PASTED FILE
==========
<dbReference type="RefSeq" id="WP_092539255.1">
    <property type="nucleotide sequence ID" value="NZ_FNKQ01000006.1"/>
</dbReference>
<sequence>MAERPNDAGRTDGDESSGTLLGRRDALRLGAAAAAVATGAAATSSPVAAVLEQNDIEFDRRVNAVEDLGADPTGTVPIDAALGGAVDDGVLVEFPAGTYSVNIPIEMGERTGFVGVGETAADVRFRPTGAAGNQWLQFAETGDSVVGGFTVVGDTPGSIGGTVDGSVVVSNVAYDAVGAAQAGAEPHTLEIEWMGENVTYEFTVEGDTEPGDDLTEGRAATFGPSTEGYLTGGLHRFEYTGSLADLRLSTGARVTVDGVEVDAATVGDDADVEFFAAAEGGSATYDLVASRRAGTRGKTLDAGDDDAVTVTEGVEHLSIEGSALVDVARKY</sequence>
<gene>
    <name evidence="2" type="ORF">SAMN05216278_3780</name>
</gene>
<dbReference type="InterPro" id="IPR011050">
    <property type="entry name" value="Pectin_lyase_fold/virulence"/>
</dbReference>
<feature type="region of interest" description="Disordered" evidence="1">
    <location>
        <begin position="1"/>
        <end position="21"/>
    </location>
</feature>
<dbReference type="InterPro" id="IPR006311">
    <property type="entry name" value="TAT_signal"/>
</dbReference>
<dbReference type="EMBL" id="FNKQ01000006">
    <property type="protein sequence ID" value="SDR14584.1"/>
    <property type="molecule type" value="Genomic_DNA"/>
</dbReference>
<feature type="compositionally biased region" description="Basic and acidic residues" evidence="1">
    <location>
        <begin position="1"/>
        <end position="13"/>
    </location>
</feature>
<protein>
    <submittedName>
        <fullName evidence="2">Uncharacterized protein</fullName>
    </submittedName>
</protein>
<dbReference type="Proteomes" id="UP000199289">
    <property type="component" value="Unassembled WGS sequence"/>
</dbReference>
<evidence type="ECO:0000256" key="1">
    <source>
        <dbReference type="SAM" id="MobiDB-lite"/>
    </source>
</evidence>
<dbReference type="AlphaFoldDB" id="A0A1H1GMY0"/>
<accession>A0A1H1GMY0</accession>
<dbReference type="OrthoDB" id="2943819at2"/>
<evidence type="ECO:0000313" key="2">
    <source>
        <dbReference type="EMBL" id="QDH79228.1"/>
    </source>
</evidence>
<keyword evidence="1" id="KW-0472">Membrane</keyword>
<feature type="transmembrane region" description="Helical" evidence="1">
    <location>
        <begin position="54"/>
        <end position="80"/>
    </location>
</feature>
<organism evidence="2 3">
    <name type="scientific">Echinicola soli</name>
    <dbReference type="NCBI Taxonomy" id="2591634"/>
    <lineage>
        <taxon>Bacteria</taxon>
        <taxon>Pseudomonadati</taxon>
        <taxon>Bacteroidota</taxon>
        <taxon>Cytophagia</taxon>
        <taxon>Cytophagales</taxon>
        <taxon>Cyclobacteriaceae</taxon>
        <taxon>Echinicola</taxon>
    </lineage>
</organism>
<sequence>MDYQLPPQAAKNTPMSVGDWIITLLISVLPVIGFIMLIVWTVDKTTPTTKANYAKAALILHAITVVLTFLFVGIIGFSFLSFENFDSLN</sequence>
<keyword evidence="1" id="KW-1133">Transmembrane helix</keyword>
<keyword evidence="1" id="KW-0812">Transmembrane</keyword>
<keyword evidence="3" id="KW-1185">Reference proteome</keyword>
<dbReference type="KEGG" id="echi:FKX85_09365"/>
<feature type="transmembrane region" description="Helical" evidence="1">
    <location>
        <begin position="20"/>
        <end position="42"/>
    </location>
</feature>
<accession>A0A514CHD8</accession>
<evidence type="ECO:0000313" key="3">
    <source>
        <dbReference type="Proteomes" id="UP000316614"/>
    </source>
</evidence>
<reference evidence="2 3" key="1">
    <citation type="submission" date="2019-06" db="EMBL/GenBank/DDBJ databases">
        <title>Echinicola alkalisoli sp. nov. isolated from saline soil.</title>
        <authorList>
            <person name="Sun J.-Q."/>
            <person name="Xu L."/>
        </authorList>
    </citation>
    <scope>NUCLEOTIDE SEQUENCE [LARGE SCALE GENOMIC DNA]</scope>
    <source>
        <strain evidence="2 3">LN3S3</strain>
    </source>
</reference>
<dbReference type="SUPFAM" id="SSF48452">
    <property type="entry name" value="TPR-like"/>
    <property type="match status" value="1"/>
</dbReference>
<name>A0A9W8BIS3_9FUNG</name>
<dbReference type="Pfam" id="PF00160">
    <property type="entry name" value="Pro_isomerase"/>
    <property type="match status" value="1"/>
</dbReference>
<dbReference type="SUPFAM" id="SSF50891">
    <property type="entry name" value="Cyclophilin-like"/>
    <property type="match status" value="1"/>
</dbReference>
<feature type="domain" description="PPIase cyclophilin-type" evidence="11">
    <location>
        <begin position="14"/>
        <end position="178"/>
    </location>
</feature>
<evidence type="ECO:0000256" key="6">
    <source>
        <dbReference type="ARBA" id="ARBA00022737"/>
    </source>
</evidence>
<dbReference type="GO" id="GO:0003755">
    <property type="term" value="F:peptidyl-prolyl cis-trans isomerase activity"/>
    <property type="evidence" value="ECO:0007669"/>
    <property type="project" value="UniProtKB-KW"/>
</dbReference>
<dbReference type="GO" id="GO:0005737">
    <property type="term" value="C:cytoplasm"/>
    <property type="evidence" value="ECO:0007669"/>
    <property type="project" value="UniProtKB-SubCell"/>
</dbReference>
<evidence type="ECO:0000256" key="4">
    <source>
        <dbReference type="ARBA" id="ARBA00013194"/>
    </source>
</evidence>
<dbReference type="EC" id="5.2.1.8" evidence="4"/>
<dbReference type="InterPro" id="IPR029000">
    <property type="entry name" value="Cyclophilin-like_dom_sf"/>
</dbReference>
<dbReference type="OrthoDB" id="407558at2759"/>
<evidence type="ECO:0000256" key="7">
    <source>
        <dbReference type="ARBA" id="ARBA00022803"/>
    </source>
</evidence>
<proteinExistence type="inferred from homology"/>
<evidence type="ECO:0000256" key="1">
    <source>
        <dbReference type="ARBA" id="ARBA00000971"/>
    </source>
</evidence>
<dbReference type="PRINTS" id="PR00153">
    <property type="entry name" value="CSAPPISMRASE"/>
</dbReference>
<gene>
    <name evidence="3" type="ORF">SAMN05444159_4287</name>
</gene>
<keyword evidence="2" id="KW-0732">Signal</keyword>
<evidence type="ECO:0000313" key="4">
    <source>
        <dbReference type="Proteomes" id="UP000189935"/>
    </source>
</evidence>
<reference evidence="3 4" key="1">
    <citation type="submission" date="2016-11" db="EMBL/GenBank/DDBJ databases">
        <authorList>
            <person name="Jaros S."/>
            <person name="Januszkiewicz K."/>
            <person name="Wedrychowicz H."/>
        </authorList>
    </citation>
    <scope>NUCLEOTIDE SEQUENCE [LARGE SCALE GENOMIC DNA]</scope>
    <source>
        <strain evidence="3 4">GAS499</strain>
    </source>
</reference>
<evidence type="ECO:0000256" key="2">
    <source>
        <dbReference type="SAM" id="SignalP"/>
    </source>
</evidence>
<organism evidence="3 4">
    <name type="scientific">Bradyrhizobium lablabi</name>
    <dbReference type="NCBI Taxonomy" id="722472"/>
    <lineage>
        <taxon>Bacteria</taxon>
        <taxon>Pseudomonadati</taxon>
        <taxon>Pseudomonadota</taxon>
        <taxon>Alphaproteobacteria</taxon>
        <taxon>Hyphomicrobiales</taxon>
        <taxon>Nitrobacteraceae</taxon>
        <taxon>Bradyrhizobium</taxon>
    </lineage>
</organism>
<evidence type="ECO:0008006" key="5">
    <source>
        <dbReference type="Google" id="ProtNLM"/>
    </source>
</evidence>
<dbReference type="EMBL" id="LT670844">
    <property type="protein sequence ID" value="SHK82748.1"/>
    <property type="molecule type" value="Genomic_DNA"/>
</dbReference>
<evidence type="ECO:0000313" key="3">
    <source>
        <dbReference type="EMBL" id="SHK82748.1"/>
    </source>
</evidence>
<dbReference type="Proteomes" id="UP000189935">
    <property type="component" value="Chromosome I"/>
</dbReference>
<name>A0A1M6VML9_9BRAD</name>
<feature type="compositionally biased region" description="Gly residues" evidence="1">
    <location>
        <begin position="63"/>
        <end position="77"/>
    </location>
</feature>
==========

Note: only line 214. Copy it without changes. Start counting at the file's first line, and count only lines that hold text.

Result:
    <property type="component" value="Chromosome I"/>